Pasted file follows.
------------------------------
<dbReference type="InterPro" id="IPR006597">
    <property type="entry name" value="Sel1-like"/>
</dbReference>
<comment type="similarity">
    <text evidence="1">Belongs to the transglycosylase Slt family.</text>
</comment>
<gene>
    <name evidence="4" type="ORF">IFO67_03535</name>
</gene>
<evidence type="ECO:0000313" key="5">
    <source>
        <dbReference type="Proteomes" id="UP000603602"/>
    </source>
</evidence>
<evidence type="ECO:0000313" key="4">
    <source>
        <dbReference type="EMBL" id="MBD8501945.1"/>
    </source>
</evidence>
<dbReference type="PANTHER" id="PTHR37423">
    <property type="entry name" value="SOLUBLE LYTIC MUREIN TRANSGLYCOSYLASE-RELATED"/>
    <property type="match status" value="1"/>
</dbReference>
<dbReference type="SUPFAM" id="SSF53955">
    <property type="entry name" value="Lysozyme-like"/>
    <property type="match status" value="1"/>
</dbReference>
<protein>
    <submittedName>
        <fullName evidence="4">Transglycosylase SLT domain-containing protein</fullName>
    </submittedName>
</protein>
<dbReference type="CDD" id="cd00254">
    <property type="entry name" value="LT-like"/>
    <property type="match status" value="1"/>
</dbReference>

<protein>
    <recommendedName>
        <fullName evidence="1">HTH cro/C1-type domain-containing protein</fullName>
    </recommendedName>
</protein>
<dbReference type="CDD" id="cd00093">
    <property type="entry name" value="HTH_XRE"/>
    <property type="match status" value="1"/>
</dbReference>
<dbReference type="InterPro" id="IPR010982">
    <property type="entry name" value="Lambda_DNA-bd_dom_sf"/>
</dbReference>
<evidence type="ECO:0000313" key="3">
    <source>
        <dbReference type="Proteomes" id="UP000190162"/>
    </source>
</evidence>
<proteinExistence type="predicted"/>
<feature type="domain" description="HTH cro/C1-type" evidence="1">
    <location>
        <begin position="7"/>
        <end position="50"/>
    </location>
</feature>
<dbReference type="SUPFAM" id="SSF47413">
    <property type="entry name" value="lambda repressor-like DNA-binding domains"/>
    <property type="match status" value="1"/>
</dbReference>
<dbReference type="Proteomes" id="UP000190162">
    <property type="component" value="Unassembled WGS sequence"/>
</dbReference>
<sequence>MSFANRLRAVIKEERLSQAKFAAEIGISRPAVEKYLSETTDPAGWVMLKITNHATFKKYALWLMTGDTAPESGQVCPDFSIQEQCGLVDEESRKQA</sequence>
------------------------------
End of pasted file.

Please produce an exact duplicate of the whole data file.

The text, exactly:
<dbReference type="InterPro" id="IPR006597">
    <property type="entry name" value="Sel1-like"/>
</dbReference>
<comment type="similarity">
    <text evidence="1">Belongs to the transglycosylase Slt family.</text>
</comment>
<gene>
    <name evidence="4" type="ORF">IFO67_03535</name>
</gene>
<evidence type="ECO:0000313" key="5">
    <source>
        <dbReference type="Proteomes" id="UP000603602"/>
    </source>
</evidence>
<evidence type="ECO:0000313" key="4">
    <source>
        <dbReference type="EMBL" id="MBD8501945.1"/>
    </source>
</evidence>
<dbReference type="PANTHER" id="PTHR37423">
    <property type="entry name" value="SOLUBLE LYTIC MUREIN TRANSGLYCOSYLASE-RELATED"/>
    <property type="match status" value="1"/>
</dbReference>
<dbReference type="SUPFAM" id="SSF53955">
    <property type="entry name" value="Lysozyme-like"/>
    <property type="match status" value="1"/>
</dbReference>
<protein>
    <submittedName>
        <fullName evidence="4">Transglycosylase SLT domain-containing protein</fullName>
    </submittedName>
</protein>
<dbReference type="CDD" id="cd00254">
    <property type="entry name" value="LT-like"/>
    <property type="match status" value="1"/>
</dbReference>

<protein>
    <recommendedName>
        <fullName evidence="1">HTH cro/C1-type domain-containing protein</fullName>
    </recommendedName>
</protein>
<dbReference type="CDD" id="cd00093">
    <property type="entry name" value="HTH_XRE"/>
    <property type="match status" value="1"/>
</dbReference>
<dbReference type="InterPro" id="IPR010982">
    <property type="entry name" value="Lambda_DNA-bd_dom_sf"/>
</dbReference>
<evidence type="ECO:0000313" key="3">
    <source>
        <dbReference type="Proteomes" id="UP000190162"/>
    </source>
</evidence>
<proteinExistence type="predicted"/>
<feature type="domain" description="HTH cro/C1-type" evidence="1">
    <location>
        <begin position="7"/>
        <end position="50"/>
    </location>
</feature>
<dbReference type="SUPFAM" id="SSF47413">
    <property type="entry name" value="lambda repressor-like DNA-binding domains"/>
    <property type="match status" value="1"/>
</dbReference>
<dbReference type="Proteomes" id="UP000190162">
    <property type="component" value="Unassembled WGS sequence"/>
</dbReference>
<sequence>MSFANRLRAVIKEERLSQAKFAAEIGISRPAVEKYLSETTDPAGWVMLKITNHATFKKYALWLMTGDTAPESGQVCPDFSIQEQCGLVDEESRKQA</sequence>